Earlier, Washington Post columnist Greg Sargent wrote that "By many measures, the first 100 days of Joe Biden’s presidency have surpassed expectations... Biden’s first big covid-19 rescue package passed into law faster than expected. That and his jobs and infrastructure plan are both proving more ambitious-- and broadly popular-- than most observers predicted. The latter is expected to pass as well, by a simple majority reconciliation vote in the Senate if necessary."
"Expected?" Maybe-- and in what compromised, less effective form? The obstacle to passage via reconciliation isn't McConnell, the GOP or their filibuster; it's Joe Manchin (and Kyrsten Sinema), putative Democrats. The Hill's Alexander Bolton reported today that "Manchin is ramping up discussions with Republicans about what a scaled-down infrastructure package should look like, and some GOP senators are even optimistic that the moderate [Beltwayese for "conservative"] Democrat can be persuaded to block efforts to raise the corporate tax rate."
That ties Schumer's hands because he can't begin the reconciliation process until he has 50 votes-- presumably Manchin (unless Murkowski has cut a deal with Democrats for them to not support someone against her in a tough reelection battle; not likely). Bolton, ignoring the danger from Sinema-- either because he knows something or knows nothing-- wrote that Schumer will have to wait for Manchin's negotiations "to reach some kind of conclusion before moving ahead with the budget reconciliation process... Manchin wants time for the talks to build momentum," which is playing right into the Republican stalling strategy. Manchin, who sounds a lot stupider than I ever thought he was, said "For the sake of our country, we have to show we can work in a bipartisan way. I don’t know what the rush is."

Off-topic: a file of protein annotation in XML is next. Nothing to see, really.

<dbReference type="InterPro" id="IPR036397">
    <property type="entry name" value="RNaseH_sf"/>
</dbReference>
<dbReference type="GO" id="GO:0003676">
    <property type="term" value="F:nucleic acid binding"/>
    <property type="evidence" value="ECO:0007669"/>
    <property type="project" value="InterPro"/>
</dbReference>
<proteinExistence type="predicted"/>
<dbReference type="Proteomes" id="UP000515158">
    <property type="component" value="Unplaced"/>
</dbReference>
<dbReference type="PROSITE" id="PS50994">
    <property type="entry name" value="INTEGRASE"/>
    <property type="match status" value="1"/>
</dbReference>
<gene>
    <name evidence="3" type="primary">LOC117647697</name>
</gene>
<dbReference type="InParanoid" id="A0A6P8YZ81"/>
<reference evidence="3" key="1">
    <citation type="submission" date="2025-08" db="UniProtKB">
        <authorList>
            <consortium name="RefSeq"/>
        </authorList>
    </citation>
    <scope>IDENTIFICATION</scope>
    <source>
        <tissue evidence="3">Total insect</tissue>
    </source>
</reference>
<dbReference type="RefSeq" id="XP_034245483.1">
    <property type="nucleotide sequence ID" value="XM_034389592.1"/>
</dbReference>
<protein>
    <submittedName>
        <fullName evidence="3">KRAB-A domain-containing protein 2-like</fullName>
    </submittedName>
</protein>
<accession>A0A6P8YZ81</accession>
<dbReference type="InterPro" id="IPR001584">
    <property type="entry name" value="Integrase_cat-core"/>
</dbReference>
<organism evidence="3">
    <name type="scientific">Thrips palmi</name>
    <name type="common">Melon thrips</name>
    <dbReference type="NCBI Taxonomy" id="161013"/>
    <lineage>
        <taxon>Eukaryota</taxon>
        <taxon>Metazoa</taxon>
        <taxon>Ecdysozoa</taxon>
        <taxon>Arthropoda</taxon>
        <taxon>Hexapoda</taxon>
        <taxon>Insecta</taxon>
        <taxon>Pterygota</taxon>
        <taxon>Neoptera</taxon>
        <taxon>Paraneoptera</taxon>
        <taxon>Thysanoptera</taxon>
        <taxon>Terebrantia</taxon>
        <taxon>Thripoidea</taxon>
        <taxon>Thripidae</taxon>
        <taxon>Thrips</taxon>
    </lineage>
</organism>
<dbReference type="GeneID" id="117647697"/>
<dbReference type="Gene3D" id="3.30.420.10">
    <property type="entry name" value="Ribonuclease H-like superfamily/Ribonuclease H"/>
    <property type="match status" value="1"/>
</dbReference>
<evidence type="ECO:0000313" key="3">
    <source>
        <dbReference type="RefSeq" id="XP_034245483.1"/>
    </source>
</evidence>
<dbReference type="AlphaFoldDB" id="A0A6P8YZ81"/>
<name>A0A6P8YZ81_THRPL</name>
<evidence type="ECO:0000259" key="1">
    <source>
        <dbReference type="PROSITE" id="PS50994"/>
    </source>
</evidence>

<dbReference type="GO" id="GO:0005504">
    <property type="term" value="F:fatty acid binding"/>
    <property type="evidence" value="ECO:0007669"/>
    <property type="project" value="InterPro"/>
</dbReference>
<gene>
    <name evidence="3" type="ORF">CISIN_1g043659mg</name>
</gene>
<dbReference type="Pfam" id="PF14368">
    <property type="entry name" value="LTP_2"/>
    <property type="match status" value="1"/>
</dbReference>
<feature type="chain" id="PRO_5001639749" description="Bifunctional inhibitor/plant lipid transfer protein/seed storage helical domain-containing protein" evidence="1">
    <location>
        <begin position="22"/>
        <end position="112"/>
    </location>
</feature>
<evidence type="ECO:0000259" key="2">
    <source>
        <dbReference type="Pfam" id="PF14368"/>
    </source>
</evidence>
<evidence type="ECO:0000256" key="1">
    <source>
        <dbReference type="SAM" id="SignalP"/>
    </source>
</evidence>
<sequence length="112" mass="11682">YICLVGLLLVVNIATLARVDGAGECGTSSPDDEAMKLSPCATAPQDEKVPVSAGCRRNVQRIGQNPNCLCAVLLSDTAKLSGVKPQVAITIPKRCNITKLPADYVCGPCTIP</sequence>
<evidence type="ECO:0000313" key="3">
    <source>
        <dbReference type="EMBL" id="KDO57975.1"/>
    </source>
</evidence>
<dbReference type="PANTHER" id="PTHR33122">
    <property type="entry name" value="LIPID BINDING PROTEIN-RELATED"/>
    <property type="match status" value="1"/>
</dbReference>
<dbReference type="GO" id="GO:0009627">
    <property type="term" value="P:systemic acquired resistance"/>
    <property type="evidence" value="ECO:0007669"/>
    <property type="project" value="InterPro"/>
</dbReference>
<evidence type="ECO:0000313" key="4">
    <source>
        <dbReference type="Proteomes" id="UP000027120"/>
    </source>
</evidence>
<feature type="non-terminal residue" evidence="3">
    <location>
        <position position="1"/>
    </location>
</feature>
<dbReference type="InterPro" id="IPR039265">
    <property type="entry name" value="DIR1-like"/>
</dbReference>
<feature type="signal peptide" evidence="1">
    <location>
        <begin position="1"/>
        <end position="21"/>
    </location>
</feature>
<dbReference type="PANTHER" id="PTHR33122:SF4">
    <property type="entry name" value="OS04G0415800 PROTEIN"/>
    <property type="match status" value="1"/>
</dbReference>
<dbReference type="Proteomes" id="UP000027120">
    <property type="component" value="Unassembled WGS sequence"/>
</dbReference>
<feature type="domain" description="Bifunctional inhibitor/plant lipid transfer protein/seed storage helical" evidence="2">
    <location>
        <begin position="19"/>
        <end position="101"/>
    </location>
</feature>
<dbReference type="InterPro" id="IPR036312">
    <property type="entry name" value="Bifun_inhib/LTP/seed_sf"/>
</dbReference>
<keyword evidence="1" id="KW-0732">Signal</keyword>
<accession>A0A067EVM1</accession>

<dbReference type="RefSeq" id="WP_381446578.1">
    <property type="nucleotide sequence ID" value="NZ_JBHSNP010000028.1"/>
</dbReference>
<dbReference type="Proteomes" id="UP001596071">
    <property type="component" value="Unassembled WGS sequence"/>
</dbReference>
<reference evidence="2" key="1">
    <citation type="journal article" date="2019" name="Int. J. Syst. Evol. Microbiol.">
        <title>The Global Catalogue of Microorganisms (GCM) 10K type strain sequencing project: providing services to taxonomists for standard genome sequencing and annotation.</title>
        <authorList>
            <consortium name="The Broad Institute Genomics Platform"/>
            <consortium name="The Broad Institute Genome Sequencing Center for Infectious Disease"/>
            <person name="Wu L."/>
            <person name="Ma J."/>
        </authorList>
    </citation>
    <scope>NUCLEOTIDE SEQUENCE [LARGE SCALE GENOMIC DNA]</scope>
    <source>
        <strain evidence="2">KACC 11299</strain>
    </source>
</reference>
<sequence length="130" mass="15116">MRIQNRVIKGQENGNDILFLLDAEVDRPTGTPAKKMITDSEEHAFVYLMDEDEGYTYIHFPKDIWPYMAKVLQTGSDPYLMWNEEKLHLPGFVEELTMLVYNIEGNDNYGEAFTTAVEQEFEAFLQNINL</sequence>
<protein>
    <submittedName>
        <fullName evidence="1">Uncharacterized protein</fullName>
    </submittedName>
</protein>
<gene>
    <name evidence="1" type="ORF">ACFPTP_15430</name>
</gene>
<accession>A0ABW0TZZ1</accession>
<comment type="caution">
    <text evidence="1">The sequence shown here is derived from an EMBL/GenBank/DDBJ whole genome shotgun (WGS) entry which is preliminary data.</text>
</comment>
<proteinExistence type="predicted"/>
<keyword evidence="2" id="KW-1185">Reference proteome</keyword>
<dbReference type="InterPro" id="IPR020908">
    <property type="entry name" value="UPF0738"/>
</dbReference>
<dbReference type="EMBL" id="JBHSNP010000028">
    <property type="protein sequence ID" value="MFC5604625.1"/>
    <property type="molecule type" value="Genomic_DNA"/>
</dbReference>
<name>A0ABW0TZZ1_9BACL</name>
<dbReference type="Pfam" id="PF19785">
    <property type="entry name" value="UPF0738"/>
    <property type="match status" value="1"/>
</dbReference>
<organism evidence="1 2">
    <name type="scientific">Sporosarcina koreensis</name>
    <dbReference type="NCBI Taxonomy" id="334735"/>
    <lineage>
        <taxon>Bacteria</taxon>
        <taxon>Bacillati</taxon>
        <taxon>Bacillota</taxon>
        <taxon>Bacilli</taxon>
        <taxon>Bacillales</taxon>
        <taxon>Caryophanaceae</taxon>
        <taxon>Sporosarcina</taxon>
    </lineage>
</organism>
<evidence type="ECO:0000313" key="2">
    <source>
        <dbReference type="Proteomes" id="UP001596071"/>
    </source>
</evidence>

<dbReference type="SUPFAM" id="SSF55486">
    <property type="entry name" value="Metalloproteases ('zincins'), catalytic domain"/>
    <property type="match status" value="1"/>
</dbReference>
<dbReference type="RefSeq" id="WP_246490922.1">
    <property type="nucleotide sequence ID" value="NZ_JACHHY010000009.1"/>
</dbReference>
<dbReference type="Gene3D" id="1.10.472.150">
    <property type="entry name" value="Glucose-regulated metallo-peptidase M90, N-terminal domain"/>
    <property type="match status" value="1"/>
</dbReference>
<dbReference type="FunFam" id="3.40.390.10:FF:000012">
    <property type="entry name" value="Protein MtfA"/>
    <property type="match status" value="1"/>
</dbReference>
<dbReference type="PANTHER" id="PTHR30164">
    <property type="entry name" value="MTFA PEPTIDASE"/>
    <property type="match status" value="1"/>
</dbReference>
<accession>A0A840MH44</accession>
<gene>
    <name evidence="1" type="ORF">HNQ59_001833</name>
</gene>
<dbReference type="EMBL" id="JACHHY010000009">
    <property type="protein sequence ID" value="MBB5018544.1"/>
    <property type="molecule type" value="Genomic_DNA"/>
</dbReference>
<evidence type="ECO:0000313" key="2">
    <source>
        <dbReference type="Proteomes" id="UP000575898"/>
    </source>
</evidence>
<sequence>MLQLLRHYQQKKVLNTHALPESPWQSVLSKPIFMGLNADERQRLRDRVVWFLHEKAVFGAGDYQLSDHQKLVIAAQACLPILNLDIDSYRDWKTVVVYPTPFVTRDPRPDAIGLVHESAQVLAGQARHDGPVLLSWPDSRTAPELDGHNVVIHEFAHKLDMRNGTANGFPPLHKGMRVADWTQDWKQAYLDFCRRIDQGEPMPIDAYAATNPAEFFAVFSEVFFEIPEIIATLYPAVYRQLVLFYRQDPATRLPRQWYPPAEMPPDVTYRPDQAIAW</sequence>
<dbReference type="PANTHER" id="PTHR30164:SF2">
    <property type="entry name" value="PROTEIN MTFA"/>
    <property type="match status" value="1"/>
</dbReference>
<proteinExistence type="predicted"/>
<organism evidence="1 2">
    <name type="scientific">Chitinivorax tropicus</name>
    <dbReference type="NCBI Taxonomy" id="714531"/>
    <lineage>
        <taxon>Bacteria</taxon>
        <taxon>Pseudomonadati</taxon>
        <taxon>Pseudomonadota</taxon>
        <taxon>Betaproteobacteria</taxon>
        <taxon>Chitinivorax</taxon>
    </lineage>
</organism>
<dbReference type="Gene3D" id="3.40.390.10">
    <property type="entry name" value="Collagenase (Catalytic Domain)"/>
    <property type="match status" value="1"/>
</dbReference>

A bill that is effective and works for the people in this country is what's important, not that it be bipartisan, especially not when progress is being held up by knee-jerk obstructionists who helped provoke an attempted coup (like, at the minimum, Tuberville, Cruz and Hawley) and who are wedded to seeing Biden fail. I don't understand why that's so hard for Manchin to understand.
"Democrats," wrote Bolton, "are getting nervous about an extended timeline and worry that splitting Biden’s infrastructure agenda into two or three pieces of legislation might mean that a substantial part of it gets left behind." Manchin was parroting the Republican party line when he said over the weekend that he "wants to focus on 'conventional infrastructure' such as roads, bridges, water projects and expanded broadband internet, and he proposed splitting off about $400 billion in funding for home- and community-based caregivers for the elderly and people with disabilities, as well as billions of dollars for child care. While Manchin said such priorities are “needed,” he added that doesn’t want to lump too many of them in a broad bill because he thinks it would be tougher to sell to the public." That's a bullshit cover for Manchin's own conservatism since the public is already sold and polling on the part of the bill conservatives like least is sky-high. Manchin has been praising a Republican plan that basically cuts the amount Biden wants to spend in half. He seems to have assured Lindsey Graham that he will stop the infrastructure bill from going forward.
So... when Sargent talks about how the bill is "expected to pass as well, by a simple majority reconciliation vote," I hope he's correct but worry that the bill will be unrecognizable by the time Manchin agrees to it. Sargent acknowledges that "unknowns loom." But those unknown are not part of the infrastructure and jobs bill.
"What happens," he asked, "when agenda items that can be filibustered come to the fore? How seriously do Democrats take the need to pass sweeping democracy reforms, given that Republicans are entrenching anti-majoritarian tactics everywhere, which could help them win the House, crippling Biden’s agenda? Won’t that force the issue of filibuster reform?"